February 5th, 2016
by Jon Schuessler
The General Assembly needs an overhaul.
It's over-complicated, dictatorial, and knee-deep in
Party posturing. There's simply no room for an honest, democratic
debate about the public welfare.
I provide a caustic overview of the mess that is the Missouri
House which you can view
by clicking here.
However, I think the following
flow chart says it all:
A "simplified" chart of our state House.
Our General Assembly supposedly
gathering of citizen-legislators.
Since they each speak on behalf of an equal
number of people, they should have an equal voice.
That doesn't happen.
The current system doesn't come close. In
fact, I would say that:
A Proposal for Change
- It is hierarchical. There are bosses and
grunts. This goes directly against the idea of equal voices
in the legislature.
- It is opaque. The system is convoluted
and steeped in jargon, which
discriminates against outsiders and newcomers.
- It is partisan. Party power, and the
two-party system, are embedded in the rules. Independent action is
replaced by party policy.
- It is elitist. The system panders to
experts, senior members, and
a lobbyist culture. Laws are not written for the public’s understanding
or benefit. The average citizen – and by extension the
citizen-legislator – is implicitly deemed too ignorant to understand
the “complex” issues that loom over him.
To fix these problems, serious changes are needed. Above all
system needs to be simplified. There also must be
an equal chance for members to contribute and be heard.
Finally, the system needs to be more populist and less geared toward
A sample proposal for the House is depicted below, where the
committees that make laws is cut by two-thirds, from 55 down to 17.
The Proposed Plan
The prominent features of this new plan are as follows:
- Limited filings. Each legislator is only
allowed to file two bills
each during a regular session. This would limit the total bills to no
more than 326, rather than the 1,000 or more that crop up in the
- Limited memberships. There are only 16
Regular Committees, with 10
members each, for a total of 160 people. A legislator may only serve on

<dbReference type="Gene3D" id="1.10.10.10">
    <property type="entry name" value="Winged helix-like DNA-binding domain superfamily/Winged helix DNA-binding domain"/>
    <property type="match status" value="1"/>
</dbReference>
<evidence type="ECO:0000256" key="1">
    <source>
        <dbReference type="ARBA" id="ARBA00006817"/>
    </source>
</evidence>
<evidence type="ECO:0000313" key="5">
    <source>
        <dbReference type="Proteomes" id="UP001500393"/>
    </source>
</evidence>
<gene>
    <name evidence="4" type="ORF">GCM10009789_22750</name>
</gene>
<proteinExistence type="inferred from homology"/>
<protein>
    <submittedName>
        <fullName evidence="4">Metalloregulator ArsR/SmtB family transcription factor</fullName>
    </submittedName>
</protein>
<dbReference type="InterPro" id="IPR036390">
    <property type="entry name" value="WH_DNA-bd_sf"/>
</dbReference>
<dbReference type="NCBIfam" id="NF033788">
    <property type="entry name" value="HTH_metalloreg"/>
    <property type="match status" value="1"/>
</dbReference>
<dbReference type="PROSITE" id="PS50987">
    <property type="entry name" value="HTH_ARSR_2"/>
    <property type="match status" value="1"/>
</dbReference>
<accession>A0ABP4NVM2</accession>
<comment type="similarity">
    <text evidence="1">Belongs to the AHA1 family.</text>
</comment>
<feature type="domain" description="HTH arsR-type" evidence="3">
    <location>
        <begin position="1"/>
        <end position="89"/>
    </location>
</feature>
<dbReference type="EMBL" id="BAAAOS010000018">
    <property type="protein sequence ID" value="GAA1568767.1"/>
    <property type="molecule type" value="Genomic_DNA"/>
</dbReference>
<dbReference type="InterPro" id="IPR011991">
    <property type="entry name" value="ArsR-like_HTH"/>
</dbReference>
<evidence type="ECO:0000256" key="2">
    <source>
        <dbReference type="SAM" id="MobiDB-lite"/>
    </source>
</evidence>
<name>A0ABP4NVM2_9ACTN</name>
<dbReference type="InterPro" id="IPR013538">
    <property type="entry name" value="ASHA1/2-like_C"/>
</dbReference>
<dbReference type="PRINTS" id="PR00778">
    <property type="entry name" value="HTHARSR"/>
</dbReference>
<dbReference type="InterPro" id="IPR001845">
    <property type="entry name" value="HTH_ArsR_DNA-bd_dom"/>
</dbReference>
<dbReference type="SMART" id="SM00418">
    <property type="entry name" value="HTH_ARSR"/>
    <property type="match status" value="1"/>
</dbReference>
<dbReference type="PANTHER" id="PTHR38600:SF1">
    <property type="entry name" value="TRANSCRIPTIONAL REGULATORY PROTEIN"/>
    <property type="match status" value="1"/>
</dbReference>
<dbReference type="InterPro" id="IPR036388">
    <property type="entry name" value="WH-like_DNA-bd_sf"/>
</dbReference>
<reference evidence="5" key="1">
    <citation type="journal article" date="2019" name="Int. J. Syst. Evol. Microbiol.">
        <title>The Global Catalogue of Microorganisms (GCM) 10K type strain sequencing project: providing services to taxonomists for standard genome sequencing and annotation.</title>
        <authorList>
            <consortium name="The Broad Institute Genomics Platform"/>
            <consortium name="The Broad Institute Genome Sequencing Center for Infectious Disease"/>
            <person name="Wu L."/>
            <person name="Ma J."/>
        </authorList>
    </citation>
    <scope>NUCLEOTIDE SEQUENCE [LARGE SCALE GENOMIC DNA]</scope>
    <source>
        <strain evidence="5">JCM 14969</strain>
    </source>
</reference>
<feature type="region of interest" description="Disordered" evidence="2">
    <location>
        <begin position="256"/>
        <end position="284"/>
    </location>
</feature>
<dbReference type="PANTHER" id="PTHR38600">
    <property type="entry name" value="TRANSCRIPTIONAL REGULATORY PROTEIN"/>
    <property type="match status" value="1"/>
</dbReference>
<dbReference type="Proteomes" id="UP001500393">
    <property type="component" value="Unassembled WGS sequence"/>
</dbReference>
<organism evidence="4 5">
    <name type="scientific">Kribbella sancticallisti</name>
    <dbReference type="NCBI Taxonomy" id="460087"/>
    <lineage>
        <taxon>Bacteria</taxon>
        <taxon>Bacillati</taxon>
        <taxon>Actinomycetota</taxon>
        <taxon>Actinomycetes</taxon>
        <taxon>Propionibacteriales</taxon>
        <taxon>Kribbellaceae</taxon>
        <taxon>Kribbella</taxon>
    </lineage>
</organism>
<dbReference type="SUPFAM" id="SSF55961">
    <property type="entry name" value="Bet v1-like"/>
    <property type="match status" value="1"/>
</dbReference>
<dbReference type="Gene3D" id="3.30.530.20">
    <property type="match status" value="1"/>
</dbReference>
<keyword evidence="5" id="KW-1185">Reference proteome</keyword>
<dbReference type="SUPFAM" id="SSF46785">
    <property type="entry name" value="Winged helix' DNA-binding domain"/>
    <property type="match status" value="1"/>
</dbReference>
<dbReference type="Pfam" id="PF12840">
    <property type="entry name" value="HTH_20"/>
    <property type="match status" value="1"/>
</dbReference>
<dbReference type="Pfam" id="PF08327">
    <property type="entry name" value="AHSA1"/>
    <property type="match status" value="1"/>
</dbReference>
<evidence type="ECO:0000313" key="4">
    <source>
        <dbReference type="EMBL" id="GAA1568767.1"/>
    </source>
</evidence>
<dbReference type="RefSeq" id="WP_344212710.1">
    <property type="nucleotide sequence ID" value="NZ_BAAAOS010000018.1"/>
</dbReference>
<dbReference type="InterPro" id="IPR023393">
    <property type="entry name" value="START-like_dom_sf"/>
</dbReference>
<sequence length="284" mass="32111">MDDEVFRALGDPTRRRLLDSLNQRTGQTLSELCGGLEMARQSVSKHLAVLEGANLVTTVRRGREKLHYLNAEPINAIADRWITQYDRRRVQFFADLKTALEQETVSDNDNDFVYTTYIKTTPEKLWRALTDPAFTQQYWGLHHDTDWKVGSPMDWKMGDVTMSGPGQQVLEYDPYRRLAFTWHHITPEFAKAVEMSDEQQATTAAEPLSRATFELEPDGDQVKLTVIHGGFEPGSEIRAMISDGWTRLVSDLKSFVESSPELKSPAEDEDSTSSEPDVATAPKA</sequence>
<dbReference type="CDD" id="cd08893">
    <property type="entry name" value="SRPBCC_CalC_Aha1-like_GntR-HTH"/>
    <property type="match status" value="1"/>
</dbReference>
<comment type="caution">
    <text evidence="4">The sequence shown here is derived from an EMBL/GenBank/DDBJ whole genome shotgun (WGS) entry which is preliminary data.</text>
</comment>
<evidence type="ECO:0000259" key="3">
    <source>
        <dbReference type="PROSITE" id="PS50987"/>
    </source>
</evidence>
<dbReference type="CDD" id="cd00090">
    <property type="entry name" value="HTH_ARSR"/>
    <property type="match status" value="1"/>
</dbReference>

one committee, so that everyone has equal
memberships. The Speaker, Speaker Pro Tem, and Floor Leader
will serve on the Budget Committee.
- Even authority in the budget.
Responsibility for crafting the budget
will be divided evenly between all 16 committees.
Final drafts are sent to
the Budget Committee, which will consist of the House leaders and
the vice-chair from every Regular Committee.
- Chairmen cannot bury bills.
Upon receiving a bill, a chairman must hold a hearing within
a week. Recommendations must be made to the sponsor within
- No appointed positions. All committee
chairs, the Speaker, Speaker
Pro Tem, and Floor Leader are elected at the start of the session.
Ballots will use a preference-based voting system that elects all 19
positions at once. Vice-chairs are elected by the
membership of each committee.
- Limited tenure. House leaders and
committee chairmen may only serve in their capacity for one full term.
are not eligible to be elected to any of these positions for the
remainder of their lives.
- Committees have no topic. Each committee
is named after its chairman
(e.g., “The Smith Committee”). Bills do not get assigned by topic;
therefore, special interests are not able to target a specific
committee during a session. Likewise, a small group of legislators are
not able to monopolize a segment of policy based on their claims to
- Bills are assigned evenly. All pre-filed
bills are bid upon by the
committee chairs during a “draft day” at the start of a session. Bills
with multiple bids go to the committee that has the lowest number of
bills currently assigned. If there is a tie, the bill is assigned
randomly by lot. Bills filed later in the session are similarly bid
upon, once per week, with preference given to the committees with less
- Bill authors have the final say. All
changes to a
bill must be submitted to the sponsors. The sponsors then have
three days to either unanimously accept the changes, to accept them
with conditions, or to reject them. If the sponsors cannot agree within
three days, this counts as a rejection of the changes.
Rejection means that the bill goes to the calendar as
drafted, with a committee recommendation of “Do Not Pass”
- A 750-word limit. Bills may not have
more than 750 words. Amendments
cannot break this limit – if you put too much in, you have to take
something out. Appropriations bills are an exception, and have no
As you can see, the plan is to put a lid on the “legal spam”
infected our government, and to distribute power as evenly as possible.
Of course, there are always drawbacks. One of the main
this system is that it does not allow legislators to gravitate toward
committees in their area of expertise. Having the
“best” people reviewing a bill, however, is less important than
ensuring that laws are drafted in a free-thinking, principled setting.
Jon Schuessler is a Volunteer leader in
County, and the chairman for Missouri Volunteers for Government
Political Action Committee (PAC) of the Volunteer Movement. Click
read his bio or contact him.